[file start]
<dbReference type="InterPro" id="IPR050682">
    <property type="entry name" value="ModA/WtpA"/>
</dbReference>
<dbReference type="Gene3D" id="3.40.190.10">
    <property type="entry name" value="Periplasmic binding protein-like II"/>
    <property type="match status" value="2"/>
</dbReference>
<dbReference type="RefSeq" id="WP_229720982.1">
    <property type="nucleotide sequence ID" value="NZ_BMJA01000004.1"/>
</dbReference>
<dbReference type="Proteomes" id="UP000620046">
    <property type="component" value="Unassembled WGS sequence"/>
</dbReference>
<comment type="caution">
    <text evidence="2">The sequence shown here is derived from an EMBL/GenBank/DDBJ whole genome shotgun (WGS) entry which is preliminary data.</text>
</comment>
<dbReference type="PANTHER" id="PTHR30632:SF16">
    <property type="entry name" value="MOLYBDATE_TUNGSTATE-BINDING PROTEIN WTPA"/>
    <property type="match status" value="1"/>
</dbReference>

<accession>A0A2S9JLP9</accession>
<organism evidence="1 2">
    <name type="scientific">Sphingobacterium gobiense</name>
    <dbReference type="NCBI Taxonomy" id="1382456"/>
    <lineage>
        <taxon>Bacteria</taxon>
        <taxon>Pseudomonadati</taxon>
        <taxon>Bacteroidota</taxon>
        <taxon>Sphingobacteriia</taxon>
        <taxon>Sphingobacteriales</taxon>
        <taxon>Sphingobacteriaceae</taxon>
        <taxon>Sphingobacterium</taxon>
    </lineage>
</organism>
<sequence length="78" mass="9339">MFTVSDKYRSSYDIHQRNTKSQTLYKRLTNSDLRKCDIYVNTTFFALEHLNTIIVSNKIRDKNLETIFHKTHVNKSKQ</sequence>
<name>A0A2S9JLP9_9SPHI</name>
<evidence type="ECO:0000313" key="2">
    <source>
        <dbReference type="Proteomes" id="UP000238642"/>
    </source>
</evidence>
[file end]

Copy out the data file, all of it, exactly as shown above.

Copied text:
<dbReference type="InterPro" id="IPR050682">
    <property type="entry name" value="ModA/WtpA"/>
</dbReference>
<dbReference type="Gene3D" id="3.40.190.10">
    <property type="entry name" value="Periplasmic binding protein-like II"/>
    <property type="match status" value="2"/>
</dbReference>
<dbReference type="RefSeq" id="WP_229720982.1">
    <property type="nucleotide sequence ID" value="NZ_BMJA01000004.1"/>
</dbReference>
<dbReference type="Proteomes" id="UP000620046">
    <property type="component" value="Unassembled WGS sequence"/>
</dbReference>
<comment type="caution">
    <text evidence="2">The sequence shown here is derived from an EMBL/GenBank/DDBJ whole genome shotgun (WGS) entry which is preliminary data.</text>
</comment>
<dbReference type="PANTHER" id="PTHR30632:SF16">
    <property type="entry name" value="MOLYBDATE_TUNGSTATE-BINDING PROTEIN WTPA"/>
    <property type="match status" value="1"/>
</dbReference>

<accession>A0A2S9JLP9</accession>
<organism evidence="1 2">
    <name type="scientific">Sphingobacterium gobiense</name>
    <dbReference type="NCBI Taxonomy" id="1382456"/>
    <lineage>
        <taxon>Bacteria</taxon>
        <taxon>Pseudomonadati</taxon>
        <taxon>Bacteroidota</taxon>
        <taxon>Sphingobacteriia</taxon>
        <taxon>Sphingobacteriales</taxon>
        <taxon>Sphingobacteriaceae</taxon>
        <taxon>Sphingobacterium</taxon>
    </lineage>
</organism>
<sequence length="78" mass="9339">MFTVSDKYRSSYDIHQRNTKSQTLYKRLTNSDLRKCDIYVNTTFFALEHLNTIIVSNKIRDKNLETIFHKTHVNKSKQ</sequence>
<name>A0A2S9JLP9_9SPHI</name>
<evidence type="ECO:0000313" key="2">
    <source>
        <dbReference type="Proteomes" id="UP000238642"/>
    </source>
</evidence>